When Brasidas had-thus spoken, he prepared to sally forth with his own division, and1
stationed the rest of his army with Clearidas at the so-called Thracian gate, that they might come out and support him, in accordance with his instructions.
He had been seen descending from Cerdylium into Amphipolis,2
and then offering up sacrifice at the temple of Athenè within the walls; for the interior of the city was visible from the surrounding country. While he was thus employed, a report was brought to Cleon, who3
had just gone forward to reconnoitre, that the whole army of the enemy could plainly be seen collected inside the town, and that the feet of numerous men and horses ready to come forth were visible under the gate.
He went to the spot and saw for himself; but, not wishing to hazard a regular engagement until his allies arrived, and thinking he could get away soon enough, he gave a general signal for retreat, at the same time ordering his forces to retire slowly on the left wing, which was the only direction possible, towards Eion.
They appeared to linger;
whereupon he caused his own right wing to face round, and so with his unshielded side exposed to the enemy began to lead off his army. Meanwhile Brasidas, seeing that the Athenians were on the move and that his opportunity was come, said to his companions and to the troops: 'These men do not mean to face us; see how their spears and their heads are shaking; such behaviour always shows that an army is going to run away.
Open me the gates there as I ordered, and let us boldly attack them at once.' Thereupon he went out himself by the gate leading to the palisade and by the first gate of the long wall which was then standing, and ran at full speed straight up the road, where, on the steepest part of the hill, a trophy now stands:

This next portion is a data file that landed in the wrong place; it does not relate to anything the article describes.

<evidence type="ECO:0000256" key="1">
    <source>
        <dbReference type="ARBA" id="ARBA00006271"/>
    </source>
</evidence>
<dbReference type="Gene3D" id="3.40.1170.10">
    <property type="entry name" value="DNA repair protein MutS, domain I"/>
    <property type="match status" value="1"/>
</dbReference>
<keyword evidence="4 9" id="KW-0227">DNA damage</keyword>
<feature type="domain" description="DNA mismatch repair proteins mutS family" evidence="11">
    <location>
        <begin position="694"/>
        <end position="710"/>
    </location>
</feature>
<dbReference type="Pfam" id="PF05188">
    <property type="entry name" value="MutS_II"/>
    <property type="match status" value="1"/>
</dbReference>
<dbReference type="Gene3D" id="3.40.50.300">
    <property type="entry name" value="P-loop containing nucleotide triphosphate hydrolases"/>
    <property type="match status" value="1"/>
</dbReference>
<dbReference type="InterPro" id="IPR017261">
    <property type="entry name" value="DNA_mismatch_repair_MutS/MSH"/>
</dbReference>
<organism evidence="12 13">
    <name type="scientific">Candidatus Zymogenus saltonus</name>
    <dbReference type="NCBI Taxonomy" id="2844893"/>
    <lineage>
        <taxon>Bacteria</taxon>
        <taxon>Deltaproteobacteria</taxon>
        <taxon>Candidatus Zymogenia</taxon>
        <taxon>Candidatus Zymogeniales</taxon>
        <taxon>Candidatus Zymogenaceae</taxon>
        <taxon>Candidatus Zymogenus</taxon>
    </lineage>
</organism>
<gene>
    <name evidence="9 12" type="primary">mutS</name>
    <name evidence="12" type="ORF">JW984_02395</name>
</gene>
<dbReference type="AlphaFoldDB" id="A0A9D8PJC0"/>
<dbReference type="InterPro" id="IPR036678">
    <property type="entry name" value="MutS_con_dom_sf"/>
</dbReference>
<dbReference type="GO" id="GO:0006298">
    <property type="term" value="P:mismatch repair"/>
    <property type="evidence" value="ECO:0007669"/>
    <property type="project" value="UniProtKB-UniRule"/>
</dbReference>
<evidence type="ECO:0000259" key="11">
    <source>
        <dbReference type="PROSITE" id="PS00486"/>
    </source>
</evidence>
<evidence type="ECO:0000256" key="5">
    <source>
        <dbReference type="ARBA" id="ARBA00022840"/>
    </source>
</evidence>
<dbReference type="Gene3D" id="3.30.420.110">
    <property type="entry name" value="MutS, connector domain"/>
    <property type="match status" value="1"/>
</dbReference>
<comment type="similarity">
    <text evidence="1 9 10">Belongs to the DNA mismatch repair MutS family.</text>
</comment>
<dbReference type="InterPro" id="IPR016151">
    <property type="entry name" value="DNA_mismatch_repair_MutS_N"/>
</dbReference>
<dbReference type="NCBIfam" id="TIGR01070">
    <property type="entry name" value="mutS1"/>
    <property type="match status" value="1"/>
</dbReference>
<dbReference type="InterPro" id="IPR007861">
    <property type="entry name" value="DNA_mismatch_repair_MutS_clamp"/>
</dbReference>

he then attacked the centre of the Athenians, who were terrified at his audacity and their own disorder, and put them to flight. Then Clearidas, as he was bidden, sallied forth by the Thracian gate with his division, and charged the Athenians.
The sudden attack at both points created a panic among them. Their left wing, which had proceeded some little way along the road towards Eion, broke off and instantly fled. They were already in full retreat, and Brasidas was going on to the right wing when he was wounded;
the Athenians did not observe his fall, and those about him carried him off the field. The right wing of the Athenians was more disposed to stand. Cleon indeed, who had never intended to remain, fled at once, and was overtaken and slain by a Myrcinian targeteer. But his soldiers rallied where they were on the top of the hill, and repulsed Clearidas two or three times.
They did not yield until the Chalcidian and Myrcinian cavalry and the targeteers hemmed them in and put them to flight with a shower of darts. And so the rout became general, and those of the Athenians who were not slain at once in close combat or destroyed by the Chalcidian horse and the targeteers, hard-pressed and wandering by many paths over the hills, made their way back to Eion.
Brasidas was carried safely by his followers out of the battle into the city. He was still alive, and knew that his army had conquered, but soon afterwards he died.
The rest of the army returning with Clearidas from the pursuit, spoiled the dead, and erected a trophy.